To assist. Not replace.
How AI is bringing the latest innovations and enhancements to the production line (and beyond)
Manufacturing as a sector has always been quick to embrace change. From the Spinning Jenny, through Ford’s assembly line, to 3D printing, the quest for ever more efficient production processes has always pushed the industry to adopt change.
Artificial Intelligence has the potential to make the next seismic shift in production capability, so it’s no surprise that many major manufacturers are already adopting the technology in some shape or form. But AI’s capabilities don’t stop at the production line. They stretch across warehousing, supplier relations, and throughout the back office.
The image that AI in manufacturing conjures up is often of a production line devoid of human workers, with autonomous robots operating in their place. This is not Quantum’s goal: we believe that the success of any AI application is in its ability to work with, for, and alongside human workers, enabling them to do their jobs more safely, more efficiently, and in doing so adding more value to the business as a whole. By implementing our intelligent DPA, workforce time and effort is reduced on the mundane tasks, and allows them to spend more time on the valuable tasks.
For this to happen, we first explore a division of labour between mundane, repetitive or potentially dangerous jobs, perfect for machines, and higher value, bespoke tasks that need human oversight. With AI, ‘virtual workers’ in the form of physical robots or intelligent programme ‘bots’ are able to take responsibility for their workloads, learn and improve on their roles and instil a dynamic of ‘continuous improvement’ that often has positive impacts on human colleagues’ performance too.
AI can automate many of the asset-management tasks connected with complex production lines, co-ordinating scheduled maintenance to minimise disruption, extend asset lifecycles, and maintain optimum efficiency.
All manufacturers strive to keep their facility and critical production equipment operational. AI/ML contributes significantly to modernizing maintenance management, moving it from a responsive or regular maintenance posture towards a predictive or prescriptive one.
This popularity is driven by the fact that manufacturing data is a good fit for AI/machine learning. Manufacturing is full of analytical data, which is easier for machines to analyse. Hundreds of variables impact the production process and while these are very hard to analyse for humans, machine learning models can easily predict the impact of individual variables in such complex situations. In other industries involving language or emotions, machines are still operating at below human capabilities, slowing down their adoption.
With intellectual property and time-to-market becoming real areas of competition for many manufacturing businesses, it’s important that appropriate measures are taken against possible security breaches. But with high costs associated with physical security in particular, and the potential safety concerns for human security guards operating at night, this maintaining security can be a real challenge.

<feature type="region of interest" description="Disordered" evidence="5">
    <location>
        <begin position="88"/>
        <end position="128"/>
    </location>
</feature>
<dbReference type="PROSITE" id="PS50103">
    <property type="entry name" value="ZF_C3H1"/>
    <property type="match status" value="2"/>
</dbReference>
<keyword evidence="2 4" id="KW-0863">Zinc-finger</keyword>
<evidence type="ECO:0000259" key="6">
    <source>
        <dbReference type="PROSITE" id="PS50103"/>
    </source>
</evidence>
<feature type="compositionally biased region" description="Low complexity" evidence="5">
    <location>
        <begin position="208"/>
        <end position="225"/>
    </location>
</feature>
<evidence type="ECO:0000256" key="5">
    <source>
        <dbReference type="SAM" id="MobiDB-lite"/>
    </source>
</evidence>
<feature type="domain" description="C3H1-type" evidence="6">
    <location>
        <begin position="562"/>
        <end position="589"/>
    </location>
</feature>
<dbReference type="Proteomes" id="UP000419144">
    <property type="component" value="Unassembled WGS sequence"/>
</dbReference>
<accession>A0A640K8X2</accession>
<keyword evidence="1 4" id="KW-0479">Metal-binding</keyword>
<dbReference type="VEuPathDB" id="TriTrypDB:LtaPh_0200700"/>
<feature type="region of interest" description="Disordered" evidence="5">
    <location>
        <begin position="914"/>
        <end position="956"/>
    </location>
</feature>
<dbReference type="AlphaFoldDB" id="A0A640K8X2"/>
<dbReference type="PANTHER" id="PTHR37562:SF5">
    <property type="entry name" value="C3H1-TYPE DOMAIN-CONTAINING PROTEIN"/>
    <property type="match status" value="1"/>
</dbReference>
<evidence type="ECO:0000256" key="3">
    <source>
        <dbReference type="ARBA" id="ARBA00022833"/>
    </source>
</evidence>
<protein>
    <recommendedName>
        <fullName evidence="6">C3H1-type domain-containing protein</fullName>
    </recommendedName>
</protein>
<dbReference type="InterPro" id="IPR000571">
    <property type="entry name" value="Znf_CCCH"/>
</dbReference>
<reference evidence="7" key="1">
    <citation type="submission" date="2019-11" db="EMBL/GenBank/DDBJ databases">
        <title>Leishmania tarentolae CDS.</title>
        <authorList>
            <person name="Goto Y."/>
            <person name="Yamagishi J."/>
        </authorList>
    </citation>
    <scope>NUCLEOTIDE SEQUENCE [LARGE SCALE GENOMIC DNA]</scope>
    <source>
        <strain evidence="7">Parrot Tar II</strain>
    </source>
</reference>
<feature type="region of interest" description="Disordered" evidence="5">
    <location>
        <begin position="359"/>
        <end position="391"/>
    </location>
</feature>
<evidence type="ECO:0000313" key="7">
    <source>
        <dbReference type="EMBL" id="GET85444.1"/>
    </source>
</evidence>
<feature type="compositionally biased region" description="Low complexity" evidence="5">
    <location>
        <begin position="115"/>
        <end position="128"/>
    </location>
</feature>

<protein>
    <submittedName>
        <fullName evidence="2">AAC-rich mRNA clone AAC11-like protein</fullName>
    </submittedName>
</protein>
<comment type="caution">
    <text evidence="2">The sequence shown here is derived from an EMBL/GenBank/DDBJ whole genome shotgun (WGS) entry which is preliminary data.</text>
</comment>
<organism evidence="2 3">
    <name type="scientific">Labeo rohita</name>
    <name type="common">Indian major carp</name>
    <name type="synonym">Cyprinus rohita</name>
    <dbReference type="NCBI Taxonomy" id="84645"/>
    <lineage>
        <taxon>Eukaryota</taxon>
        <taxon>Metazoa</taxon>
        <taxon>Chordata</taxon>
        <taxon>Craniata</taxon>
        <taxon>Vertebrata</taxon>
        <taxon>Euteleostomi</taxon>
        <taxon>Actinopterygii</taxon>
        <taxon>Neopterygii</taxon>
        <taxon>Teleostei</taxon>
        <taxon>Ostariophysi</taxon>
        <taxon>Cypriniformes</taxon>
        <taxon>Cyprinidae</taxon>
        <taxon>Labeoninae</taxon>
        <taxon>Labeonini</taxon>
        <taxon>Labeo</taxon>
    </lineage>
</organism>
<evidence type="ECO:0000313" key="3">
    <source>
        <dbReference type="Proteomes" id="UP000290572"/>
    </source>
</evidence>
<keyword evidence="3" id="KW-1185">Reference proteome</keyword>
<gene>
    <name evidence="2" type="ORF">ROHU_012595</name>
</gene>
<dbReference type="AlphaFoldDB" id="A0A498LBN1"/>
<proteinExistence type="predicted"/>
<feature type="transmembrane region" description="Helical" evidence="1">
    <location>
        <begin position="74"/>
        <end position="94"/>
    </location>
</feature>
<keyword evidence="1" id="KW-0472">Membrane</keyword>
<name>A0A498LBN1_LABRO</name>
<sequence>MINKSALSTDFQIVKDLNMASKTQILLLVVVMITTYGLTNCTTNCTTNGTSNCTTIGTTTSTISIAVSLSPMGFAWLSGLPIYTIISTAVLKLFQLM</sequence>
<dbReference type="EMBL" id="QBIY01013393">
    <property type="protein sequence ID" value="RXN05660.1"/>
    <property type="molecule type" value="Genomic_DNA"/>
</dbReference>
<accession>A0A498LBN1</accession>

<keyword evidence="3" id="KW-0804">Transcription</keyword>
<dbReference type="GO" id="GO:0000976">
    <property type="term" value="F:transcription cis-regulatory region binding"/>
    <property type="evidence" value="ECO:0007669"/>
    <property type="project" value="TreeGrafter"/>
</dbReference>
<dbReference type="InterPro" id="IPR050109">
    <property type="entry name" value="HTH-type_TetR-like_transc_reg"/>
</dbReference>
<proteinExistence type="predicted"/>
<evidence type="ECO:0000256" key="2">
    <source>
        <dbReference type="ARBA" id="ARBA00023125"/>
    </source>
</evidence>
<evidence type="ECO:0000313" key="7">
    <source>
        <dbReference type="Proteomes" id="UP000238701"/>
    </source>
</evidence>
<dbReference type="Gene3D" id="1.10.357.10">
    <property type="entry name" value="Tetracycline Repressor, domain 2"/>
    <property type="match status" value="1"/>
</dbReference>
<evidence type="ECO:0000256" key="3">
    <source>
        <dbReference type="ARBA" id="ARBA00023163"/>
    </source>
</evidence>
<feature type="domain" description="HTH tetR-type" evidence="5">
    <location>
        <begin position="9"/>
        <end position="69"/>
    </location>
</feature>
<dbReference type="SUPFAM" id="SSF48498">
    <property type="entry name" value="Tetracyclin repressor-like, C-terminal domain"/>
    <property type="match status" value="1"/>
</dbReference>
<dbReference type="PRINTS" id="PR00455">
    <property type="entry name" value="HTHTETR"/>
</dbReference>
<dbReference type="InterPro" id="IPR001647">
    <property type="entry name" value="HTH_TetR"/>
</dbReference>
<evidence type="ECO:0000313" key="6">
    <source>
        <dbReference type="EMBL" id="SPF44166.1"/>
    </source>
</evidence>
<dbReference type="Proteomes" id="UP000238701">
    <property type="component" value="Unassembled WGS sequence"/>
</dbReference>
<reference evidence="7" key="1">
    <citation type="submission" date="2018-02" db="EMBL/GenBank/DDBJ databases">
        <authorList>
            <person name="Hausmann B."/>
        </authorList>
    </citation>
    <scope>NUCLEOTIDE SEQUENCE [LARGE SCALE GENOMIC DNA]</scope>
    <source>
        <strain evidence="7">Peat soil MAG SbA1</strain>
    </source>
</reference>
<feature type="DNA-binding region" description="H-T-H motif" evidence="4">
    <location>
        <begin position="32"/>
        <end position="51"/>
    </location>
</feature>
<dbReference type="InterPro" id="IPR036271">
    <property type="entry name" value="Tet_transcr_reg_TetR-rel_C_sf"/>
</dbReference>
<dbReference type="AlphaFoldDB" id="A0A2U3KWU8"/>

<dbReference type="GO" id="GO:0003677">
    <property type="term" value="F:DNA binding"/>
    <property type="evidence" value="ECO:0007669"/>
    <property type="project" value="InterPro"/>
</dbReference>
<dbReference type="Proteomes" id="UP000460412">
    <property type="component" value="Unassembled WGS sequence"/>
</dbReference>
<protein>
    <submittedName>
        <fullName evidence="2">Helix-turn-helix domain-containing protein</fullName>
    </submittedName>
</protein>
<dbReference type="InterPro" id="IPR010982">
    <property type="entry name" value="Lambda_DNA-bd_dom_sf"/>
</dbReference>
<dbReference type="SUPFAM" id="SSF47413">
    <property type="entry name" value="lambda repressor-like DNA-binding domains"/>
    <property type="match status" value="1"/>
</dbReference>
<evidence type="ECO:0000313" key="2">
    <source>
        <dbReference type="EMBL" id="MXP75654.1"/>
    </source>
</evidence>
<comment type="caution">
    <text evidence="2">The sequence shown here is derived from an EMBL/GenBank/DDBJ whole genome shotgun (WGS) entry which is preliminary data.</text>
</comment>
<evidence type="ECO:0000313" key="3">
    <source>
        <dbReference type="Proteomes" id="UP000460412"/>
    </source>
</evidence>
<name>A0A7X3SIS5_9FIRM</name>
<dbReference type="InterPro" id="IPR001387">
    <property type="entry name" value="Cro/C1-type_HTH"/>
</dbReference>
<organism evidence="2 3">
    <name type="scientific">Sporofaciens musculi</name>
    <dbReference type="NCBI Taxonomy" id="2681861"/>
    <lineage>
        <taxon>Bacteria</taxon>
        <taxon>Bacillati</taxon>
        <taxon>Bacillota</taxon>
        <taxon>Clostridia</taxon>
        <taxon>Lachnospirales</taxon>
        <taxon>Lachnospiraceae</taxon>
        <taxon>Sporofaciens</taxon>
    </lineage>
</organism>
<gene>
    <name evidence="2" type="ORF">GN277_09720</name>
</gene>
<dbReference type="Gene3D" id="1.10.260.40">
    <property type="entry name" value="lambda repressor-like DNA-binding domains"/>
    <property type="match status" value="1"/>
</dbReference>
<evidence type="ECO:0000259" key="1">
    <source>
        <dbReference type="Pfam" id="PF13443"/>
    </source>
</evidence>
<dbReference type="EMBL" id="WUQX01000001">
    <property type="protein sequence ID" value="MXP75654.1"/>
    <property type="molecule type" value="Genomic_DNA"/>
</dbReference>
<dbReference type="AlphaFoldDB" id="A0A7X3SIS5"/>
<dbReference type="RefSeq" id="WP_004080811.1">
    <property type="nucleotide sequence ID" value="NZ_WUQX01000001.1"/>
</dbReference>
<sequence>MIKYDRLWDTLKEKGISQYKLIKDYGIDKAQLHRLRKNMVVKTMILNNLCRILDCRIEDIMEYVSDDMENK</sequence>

AI has proven itself again here to be a powerful ally to its human colleagues. By integrating with existing systems – CCTV, door passes, ANPR, it is able to build a detailed picture of ‘normal’ operations and recognize and escalate any behaviours or activities that seem incongruous. Meanwhile, AI can take this behavioural analysis to a granular level, building up a ‘Digital DNA’ for each user and application on your network that can then enable informed management of SSO, PAM, and more.
Manufacturing is more than just putting parts together. It’s coming up with ideas, testing principles, and perfecting the engineering, as well as the final assembly.
– James Dyson, Founder of Dyson
Enables fast and decentralized learnings to be gathered from IoT sensors on machines and wearables on staff to; improve production quality and yield, detect early signs of failure, and track health and safety.
Industrial robots, also referred to as manufacturing robots, automate repetitive tasks, prevent or reduce human error to a negligible rate, and shift human workers’ focus to more productive areas of the operation.
The extreme price volatility of raw materials has always been a challenge for manufacturers. Businesses have to adapt to the unstable price of raw materials to remain competitive in the market.
While humans are forced to work in shifts, robots are capable of working for 24/7 in the production line. With AI and robotics, businesses can scale rapidly to meet global demand.
A step towards AI means less human resource have to carry out dangerous and overly laborious work. As robots replace humans and perform normal and risky activities, the number of workplace accidents will decrease.
Although, bringing AI into the manufacturing industry would necessitate a huge capital investment, the ROI is significantly high. As intelligent machines start taking care of day-to-day-activities, businesses can enjoy considerably lower operating cost.
As AI takes over the manufacturing plant, and automates boring and ordinary human tasks, workers will get to focus on complex and innovative tasks. While AI takes care of unskilled labour, humans can focus on driving innovation and routing their business to advanced levels.
AI assembly lines are data-driven, interconnected, and autonomous, based on a set of parameters and algorithms that constantly update production guidelines to deliver the best possible end-products.